March is National Multiple Sclerosis Education & Awareness Month. My wife, Angie, was diagnosed with Relapsing/Remitting Multiple Sclerosis in July 1997 (attached below is an article written by my wife on what Multiple Sclerosis is). Since that time, I have been her caregiver as well as her husband. Over the years this has required us to adjust our lives to various stages of the disease. At this moment in our lives, Angie uses a walker most of the time and a wheelchair at times to get around. Currently, this means my daughters and I do a major portion of the driving, housework, and cooking.When my daughters head off to college in a couple years, this will mean even more responsibilities for me.
Tabletop games have become of greater interest and significance to us as her mobility has decreased. Board and card games are something we can enjoy as a couple and with our family and friends. Sitting around a table enjoying a game and conversations fits well within the boundaries of Angie’s MS symptoms. This is also where freelancing has worked well for us as a couple. I have desired to be more involved in the hobby I love so much but struggled to find the right niche. I do enjoy working conventions but I cannot be constantly traveling, so I have had to limit myself to one event a year so far. Freelance proofreading and editing have proven to be a perfect fit for me. I can do the work in my home office or on my laptop at a table near my wife. Freelancing has allowed me to become significantly involved in a hobby I love without impacting my caregiver responsibilities or time with my wife.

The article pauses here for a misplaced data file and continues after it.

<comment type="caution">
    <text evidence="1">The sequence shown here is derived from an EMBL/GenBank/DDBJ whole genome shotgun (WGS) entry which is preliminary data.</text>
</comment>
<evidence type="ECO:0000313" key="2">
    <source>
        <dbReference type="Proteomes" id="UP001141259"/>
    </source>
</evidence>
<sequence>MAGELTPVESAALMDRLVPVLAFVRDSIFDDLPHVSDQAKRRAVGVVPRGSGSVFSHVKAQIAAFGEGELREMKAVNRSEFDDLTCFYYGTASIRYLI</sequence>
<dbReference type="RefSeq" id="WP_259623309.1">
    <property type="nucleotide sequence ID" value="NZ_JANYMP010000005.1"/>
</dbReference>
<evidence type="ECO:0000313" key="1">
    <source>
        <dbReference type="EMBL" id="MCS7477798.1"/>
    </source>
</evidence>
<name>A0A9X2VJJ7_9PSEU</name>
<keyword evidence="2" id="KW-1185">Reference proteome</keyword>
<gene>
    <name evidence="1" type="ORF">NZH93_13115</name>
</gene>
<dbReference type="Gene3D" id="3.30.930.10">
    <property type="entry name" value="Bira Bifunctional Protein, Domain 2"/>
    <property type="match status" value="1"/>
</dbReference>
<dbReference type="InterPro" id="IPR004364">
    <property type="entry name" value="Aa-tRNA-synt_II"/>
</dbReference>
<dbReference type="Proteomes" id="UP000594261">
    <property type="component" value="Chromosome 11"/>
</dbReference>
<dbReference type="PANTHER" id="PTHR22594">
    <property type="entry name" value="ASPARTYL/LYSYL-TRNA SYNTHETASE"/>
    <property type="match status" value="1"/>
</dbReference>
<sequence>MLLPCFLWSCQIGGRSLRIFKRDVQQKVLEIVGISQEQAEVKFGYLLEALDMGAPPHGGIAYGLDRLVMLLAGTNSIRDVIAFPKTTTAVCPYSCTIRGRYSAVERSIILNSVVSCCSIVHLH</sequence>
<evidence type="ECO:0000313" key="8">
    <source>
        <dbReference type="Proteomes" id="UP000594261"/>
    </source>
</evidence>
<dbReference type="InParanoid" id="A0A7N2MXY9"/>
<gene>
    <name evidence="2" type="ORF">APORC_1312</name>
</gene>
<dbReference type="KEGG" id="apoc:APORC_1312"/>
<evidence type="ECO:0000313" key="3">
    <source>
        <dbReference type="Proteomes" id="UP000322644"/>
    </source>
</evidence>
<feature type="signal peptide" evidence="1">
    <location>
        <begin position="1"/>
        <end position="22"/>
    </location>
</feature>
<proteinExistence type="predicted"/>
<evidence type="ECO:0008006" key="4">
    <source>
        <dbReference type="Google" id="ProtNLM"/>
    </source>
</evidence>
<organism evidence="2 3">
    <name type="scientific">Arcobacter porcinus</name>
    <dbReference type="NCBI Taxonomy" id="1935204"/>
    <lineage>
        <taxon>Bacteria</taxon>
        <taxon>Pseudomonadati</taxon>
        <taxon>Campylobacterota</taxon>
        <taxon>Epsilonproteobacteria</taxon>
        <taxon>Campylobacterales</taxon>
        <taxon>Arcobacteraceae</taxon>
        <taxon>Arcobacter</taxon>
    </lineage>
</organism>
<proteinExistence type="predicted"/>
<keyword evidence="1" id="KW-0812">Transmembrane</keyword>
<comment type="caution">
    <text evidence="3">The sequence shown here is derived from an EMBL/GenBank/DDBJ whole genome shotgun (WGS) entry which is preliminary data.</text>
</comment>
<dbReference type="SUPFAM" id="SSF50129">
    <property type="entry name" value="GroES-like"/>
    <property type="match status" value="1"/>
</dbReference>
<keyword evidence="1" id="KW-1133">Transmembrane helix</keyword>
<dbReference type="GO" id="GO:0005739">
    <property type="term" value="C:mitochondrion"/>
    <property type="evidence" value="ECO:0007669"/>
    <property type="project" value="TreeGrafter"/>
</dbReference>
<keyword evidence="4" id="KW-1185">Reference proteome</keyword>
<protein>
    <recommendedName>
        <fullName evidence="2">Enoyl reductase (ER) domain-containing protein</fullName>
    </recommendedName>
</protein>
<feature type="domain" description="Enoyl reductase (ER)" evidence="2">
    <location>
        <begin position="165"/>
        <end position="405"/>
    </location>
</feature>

For the past few years, my wife has submitted an Op-Ed article regarding MS Awareness to our local newspapers. To help you understand more about my life as a caregiver of a wife with Multiple Sclerosis, I thought it best if you heard directly from my wife who lives with MS every day.
MS Awareness and Education Month – March 2015
by Angie Knight
“Why do you need a cane? Did you hurt yourself?” This question used to be asked of me quite frequently, particularly when I was visiting my daughters’ school. Our twins were in preschool when I began using the cane regularly, and I had many chats with curious students over the following seven years. The questions changed, though, as time trudged on. For the past two years, young questioners have been a little more confused, “What is that thing with wheels, and what is it for?”
Depending on the audience, my response shares some version of this information:
a. A cane (or walker) helps me so that I don’t fall. (the concrete/carpet/pavement isn’t very tasty.)
b. On some days, my legs don’t like doing what my mind wants them to do. This helps them.
c. This thing called “MS” fights and makes my body uncooperative. I’m not going to let it win.